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An unforgettable love story about how we live now - from the bestselling, Man Booker shortlisted author of The Reluctant Fundamentalist.

In a city swollen by refugees and bubbling with civil unrest, two young people fall in love. Their homeland is on the brink of war. One day soon they must leave it behind: striking out into the unknown, searching for some corner of the world that might be safe.

Exit West is an extraordinary, sweeping journey, reaching far across the globe and deep into the human heart. In a world of upheaval and fear, how can we hold onto our humanity? In a world of closed borders, what happens when a door is opened? Mohsin Hamid's novel blazes triumphantly in the darkness, singing from the eye of the storm.

Formats & editions

  • Paperback

    9780241979068

    January 29, 2018

    Hamish Hamilton

    RRP $19.99

    Online retailers

    • Abbey's Bookshop
    • Angus & Robertson Bookworld
    • Booktopia
    • Boomerang Books
    • Collins Booksellers
    • Dymocks
    • Books Kinokuniya
    • The Nile
    • QBD
    • Readings
    • Robinsons Bookshop
    Or

    Find your local bookstore at booksellers.org.au

  • Hardback

    9780241290088

    February 27, 2017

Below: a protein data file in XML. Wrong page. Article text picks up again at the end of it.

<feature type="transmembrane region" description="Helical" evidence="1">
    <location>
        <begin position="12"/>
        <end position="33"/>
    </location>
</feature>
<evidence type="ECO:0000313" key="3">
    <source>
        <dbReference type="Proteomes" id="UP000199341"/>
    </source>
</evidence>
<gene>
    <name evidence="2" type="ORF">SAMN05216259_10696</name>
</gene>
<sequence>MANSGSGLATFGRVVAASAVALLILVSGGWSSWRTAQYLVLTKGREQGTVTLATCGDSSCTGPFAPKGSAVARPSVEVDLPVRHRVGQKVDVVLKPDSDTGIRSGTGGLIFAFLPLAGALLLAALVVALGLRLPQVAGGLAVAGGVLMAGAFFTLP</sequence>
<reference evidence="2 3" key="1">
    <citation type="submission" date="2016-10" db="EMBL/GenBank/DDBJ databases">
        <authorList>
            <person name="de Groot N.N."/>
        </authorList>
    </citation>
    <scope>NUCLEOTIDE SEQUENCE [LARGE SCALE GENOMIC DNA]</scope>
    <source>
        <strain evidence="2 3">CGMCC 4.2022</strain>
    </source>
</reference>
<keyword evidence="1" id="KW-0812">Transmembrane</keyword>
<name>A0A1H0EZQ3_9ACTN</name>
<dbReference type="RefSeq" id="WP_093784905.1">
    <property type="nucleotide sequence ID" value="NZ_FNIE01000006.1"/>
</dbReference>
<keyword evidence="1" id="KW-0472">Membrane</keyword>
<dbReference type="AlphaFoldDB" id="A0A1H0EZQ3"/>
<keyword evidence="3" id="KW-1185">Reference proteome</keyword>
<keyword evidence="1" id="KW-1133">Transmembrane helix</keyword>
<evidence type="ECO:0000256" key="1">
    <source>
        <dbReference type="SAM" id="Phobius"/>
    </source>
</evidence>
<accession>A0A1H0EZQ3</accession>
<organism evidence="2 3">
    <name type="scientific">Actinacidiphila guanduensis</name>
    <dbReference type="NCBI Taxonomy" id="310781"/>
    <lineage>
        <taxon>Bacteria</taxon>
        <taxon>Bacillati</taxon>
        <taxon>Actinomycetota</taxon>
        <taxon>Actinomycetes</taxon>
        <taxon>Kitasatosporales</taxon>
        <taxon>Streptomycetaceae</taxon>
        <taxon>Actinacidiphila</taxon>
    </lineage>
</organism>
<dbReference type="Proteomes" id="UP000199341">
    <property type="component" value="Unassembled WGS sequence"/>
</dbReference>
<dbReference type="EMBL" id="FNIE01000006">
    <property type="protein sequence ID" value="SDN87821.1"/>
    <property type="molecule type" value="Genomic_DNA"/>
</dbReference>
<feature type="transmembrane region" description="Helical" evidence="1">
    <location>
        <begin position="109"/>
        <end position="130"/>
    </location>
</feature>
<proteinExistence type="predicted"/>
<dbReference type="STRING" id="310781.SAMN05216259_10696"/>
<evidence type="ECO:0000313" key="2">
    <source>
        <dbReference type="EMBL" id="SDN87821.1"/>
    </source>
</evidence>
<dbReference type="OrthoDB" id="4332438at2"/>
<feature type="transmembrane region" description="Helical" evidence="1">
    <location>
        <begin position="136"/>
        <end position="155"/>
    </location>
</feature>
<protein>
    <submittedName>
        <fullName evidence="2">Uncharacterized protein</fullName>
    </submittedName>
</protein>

Hamish Hamilton

    240 pages

    RRP $32.99

    Online retailers

    • Abbey's Bookshop
    • Angus & Robertson Bookworld
    • Booktopia
    • Boomerang Books
    • Collins Booksellers
    • Dymocks
    • Books Kinokuniya
    • The Nile
    • QBD
    • Readings
    • Robinsons Bookshop
    Or

    Find your local bookstore at booksellers.org.au

  • EBook

    9780241979075

    February 27, 2017

    Penguin eBooks

    Online retailers

    • iBooks
    • Amazon Kindle
    • Booktopia
    • eBooks
    • Google Play
    • Kobo
    Or

    Find your local bookstore at booksellers.org.au

Extract

In a city swollen by refugees but still mostly at peace, or at least not yet openly at war, a young man met a young woman in a classroom and did not speak to her. For many days. His name was Saeed and her name was Nadia and he had a beard, not a full beard, more a studiously maintained stubble, and she was always clad from the tips of her toes to the bottom of her jugular notch in a flowing black robe. Back then people continued to enjoy the luxury of wearing more or less what they wanted to wear, clothing and hair wise, within certain bounds of course, and so these choices meant something.

It might seem odd that in cities teetering at the edge of the abyss young people still go to class – in this case an evening class on corporate identity and product branding – but that is the way of things, with cities as with life, for one moment we are pottering about our errands as usual and the next we are dying, and our eternally impending ending does not put a stop to our transient beginnings and middles until the instant when it does.

Saeed noticed that Nadia had a beauty mark on her neck, a tawny oval that sometimes, rarely but not never, moved with her pulse.

 

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Also by Mohsin Hamid

Discontent And Its Civilizations
How To Get Filthy Rich In Rising Asia
Moth Smoke
The Reluctant Fundamentalist
The Reluctant Fundalmentalist

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